The trouble with being right next to the lake, however, is that the players seem to spend a good deal of time trying to fish their stray balls out of the water. They have a long pole with a net attached...but when the ball is still out of their reach they resort to throwing rocks just past the ball to make waves, and bring it back to shore. It works!

This place makes me at peace...
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The Chapala Pier...

We love to take walks along the Chapala pier. They have great smooth paths for pushing strollers, and it is always bustling with people who are also just out to enjoy the view and good weather!

They have some playgrounds, which the girls enjoy. You would never see a slide like this in the US (metal with short sides), or a metal swing such as these! We have started to see some plastic slides, but these metal slides are the norm, and go up even in new parks!

I love seeing the men pushing around their handcarts of helados (ice creams), or just relaxing while they people-watch.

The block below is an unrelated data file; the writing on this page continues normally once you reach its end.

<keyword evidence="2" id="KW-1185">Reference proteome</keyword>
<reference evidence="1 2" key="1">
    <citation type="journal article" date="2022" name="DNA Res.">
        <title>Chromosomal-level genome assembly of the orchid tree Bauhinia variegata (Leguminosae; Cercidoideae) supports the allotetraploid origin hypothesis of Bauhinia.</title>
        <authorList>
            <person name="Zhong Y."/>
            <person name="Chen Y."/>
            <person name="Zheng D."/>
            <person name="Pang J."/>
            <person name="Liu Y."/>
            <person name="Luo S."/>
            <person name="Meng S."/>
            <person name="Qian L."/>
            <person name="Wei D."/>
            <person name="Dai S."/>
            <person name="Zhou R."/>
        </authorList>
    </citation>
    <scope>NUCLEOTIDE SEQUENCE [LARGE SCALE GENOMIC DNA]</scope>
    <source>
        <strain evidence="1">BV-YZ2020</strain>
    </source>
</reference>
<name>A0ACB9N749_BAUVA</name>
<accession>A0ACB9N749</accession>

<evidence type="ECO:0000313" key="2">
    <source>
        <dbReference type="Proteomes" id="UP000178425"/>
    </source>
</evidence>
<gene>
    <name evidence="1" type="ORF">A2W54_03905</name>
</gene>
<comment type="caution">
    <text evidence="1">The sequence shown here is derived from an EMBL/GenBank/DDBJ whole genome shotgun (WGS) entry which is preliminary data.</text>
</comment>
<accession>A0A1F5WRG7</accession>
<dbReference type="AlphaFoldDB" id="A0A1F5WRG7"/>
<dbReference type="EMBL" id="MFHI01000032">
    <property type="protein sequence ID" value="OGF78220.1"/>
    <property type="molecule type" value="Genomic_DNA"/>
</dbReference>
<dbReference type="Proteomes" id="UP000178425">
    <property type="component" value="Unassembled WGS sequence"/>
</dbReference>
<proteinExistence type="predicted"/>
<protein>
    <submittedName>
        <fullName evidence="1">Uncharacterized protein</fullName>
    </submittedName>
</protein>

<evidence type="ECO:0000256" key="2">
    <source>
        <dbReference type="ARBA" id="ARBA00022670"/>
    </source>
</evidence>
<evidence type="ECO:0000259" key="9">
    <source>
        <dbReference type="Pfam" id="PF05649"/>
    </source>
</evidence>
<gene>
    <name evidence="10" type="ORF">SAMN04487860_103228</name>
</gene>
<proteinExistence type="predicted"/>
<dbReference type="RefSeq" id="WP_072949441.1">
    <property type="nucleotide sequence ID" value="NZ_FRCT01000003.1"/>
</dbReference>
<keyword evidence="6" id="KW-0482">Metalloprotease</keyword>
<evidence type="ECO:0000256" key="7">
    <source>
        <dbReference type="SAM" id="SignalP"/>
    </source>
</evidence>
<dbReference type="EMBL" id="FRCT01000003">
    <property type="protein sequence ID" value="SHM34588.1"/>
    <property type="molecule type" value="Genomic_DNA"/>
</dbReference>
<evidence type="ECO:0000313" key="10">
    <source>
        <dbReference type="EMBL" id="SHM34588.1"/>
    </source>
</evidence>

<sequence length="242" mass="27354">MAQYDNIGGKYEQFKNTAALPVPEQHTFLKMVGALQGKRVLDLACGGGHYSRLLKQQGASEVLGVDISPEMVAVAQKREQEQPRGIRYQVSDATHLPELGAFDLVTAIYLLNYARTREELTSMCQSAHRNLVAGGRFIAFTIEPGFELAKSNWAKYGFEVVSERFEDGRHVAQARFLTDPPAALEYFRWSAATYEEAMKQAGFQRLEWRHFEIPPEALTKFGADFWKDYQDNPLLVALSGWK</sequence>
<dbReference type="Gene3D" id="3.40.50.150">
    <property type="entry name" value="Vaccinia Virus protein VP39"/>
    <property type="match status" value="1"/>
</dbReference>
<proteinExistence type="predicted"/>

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A day at the Cine!

Last month the school had a field trip to the movie theater! Imagine a theatre full of children ages pre-K through 3rd was a bit of a zoo! Children Maiya's age were required to have a parent attend with them...and it was my pleasure!

Here's the crowd getting situated. Everyone received a cup of popcorn and a fruit drink. Guess what they put on their popcorn in Mexico?

You guessed it...CHILI!!!!

::Shaking head:::

Children's movies are dubbed over in Spanish (and adult movies are left in English, with Spanish subtitles).

After enjoying "Megamente" in Spanish ("Megamind"), Maiya was totally and completely pooped.